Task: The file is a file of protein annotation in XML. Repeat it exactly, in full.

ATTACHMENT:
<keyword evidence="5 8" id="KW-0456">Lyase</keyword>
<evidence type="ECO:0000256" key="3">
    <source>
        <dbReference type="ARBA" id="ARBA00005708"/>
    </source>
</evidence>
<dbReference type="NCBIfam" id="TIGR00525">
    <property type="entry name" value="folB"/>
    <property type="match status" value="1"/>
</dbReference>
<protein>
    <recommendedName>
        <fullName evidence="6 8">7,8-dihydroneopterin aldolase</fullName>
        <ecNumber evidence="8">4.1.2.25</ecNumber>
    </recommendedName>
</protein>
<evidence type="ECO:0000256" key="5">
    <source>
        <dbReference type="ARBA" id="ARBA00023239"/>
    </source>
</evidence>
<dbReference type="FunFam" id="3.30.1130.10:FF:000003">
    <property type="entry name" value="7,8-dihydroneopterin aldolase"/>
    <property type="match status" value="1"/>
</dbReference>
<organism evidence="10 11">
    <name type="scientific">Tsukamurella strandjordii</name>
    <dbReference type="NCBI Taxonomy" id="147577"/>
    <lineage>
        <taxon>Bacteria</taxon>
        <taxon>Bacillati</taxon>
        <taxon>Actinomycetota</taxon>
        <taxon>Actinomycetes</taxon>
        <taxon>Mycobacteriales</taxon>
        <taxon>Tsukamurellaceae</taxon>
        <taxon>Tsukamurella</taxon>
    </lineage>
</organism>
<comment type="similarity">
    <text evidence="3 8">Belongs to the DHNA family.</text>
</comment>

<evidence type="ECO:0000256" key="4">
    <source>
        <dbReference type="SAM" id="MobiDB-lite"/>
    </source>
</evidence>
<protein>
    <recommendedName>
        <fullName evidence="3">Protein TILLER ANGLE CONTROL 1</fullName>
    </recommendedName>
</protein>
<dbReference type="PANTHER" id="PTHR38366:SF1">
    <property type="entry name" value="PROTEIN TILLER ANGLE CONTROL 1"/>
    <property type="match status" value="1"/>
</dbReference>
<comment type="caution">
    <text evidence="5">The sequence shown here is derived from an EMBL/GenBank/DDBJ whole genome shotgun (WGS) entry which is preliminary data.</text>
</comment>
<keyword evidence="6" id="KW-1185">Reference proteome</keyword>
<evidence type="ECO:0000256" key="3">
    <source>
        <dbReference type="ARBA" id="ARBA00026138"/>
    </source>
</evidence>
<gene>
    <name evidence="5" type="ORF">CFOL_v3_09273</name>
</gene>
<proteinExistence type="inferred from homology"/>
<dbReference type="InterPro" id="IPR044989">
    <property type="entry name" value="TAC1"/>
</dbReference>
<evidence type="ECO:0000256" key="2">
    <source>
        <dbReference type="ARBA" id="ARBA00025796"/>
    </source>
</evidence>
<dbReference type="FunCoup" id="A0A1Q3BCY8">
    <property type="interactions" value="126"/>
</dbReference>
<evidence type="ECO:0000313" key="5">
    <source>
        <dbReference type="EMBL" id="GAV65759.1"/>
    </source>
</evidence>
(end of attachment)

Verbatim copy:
<keyword evidence="5 8" id="KW-0456">Lyase</keyword>
<evidence type="ECO:0000256" key="3">
    <source>
        <dbReference type="ARBA" id="ARBA00005708"/>
    </source>
</evidence>
<dbReference type="NCBIfam" id="TIGR00525">
    <property type="entry name" value="folB"/>
    <property type="match status" value="1"/>
</dbReference>
<protein>
    <recommendedName>
        <fullName evidence="6 8">7,8-dihydroneopterin aldolase</fullName>
        <ecNumber evidence="8">4.1.2.25</ecNumber>
    </recommendedName>
</protein>
<evidence type="ECO:0000256" key="5">
    <source>
        <dbReference type="ARBA" id="ARBA00023239"/>
    </source>
</evidence>
<dbReference type="FunFam" id="3.30.1130.10:FF:000003">
    <property type="entry name" value="7,8-dihydroneopterin aldolase"/>
    <property type="match status" value="1"/>
</dbReference>
<organism evidence="10 11">
    <name type="scientific">Tsukamurella strandjordii</name>
    <dbReference type="NCBI Taxonomy" id="147577"/>
    <lineage>
        <taxon>Bacteria</taxon>
        <taxon>Bacillati</taxon>
        <taxon>Actinomycetota</taxon>
        <taxon>Actinomycetes</taxon>
        <taxon>Mycobacteriales</taxon>
        <taxon>Tsukamurellaceae</taxon>
        <taxon>Tsukamurella</taxon>
    </lineage>
</organism>
<comment type="similarity">
    <text evidence="3 8">Belongs to the DHNA family.</text>
</comment>

<evidence type="ECO:0000256" key="4">
    <source>
        <dbReference type="SAM" id="MobiDB-lite"/>
    </source>
</evidence>
<protein>
    <recommendedName>
        <fullName evidence="3">Protein TILLER ANGLE CONTROL 1</fullName>
    </recommendedName>
</protein>
<dbReference type="PANTHER" id="PTHR38366:SF1">
    <property type="entry name" value="PROTEIN TILLER ANGLE CONTROL 1"/>
    <property type="match status" value="1"/>
</dbReference>
<comment type="caution">
    <text evidence="5">The sequence shown here is derived from an EMBL/GenBank/DDBJ whole genome shotgun (WGS) entry which is preliminary data.</text>
</comment>
<keyword evidence="6" id="KW-1185">Reference proteome</keyword>
<evidence type="ECO:0000256" key="3">
    <source>
        <dbReference type="ARBA" id="ARBA00026138"/>
    </source>
</evidence>
<gene>
    <name evidence="5" type="ORF">CFOL_v3_09273</name>
</gene>
<proteinExistence type="inferred from homology"/>
<dbReference type="InterPro" id="IPR044989">
    <property type="entry name" value="TAC1"/>
</dbReference>
<evidence type="ECO:0000256" key="2">
    <source>
        <dbReference type="ARBA" id="ARBA00025796"/>
    </source>
</evidence>
<dbReference type="FunCoup" id="A0A1Q3BCY8">
    <property type="interactions" value="126"/>
</dbReference>
<evidence type="ECO:0000313" key="5">
    <source>
        <dbReference type="EMBL" id="GAV65759.1"/>
    </source>
</evidence>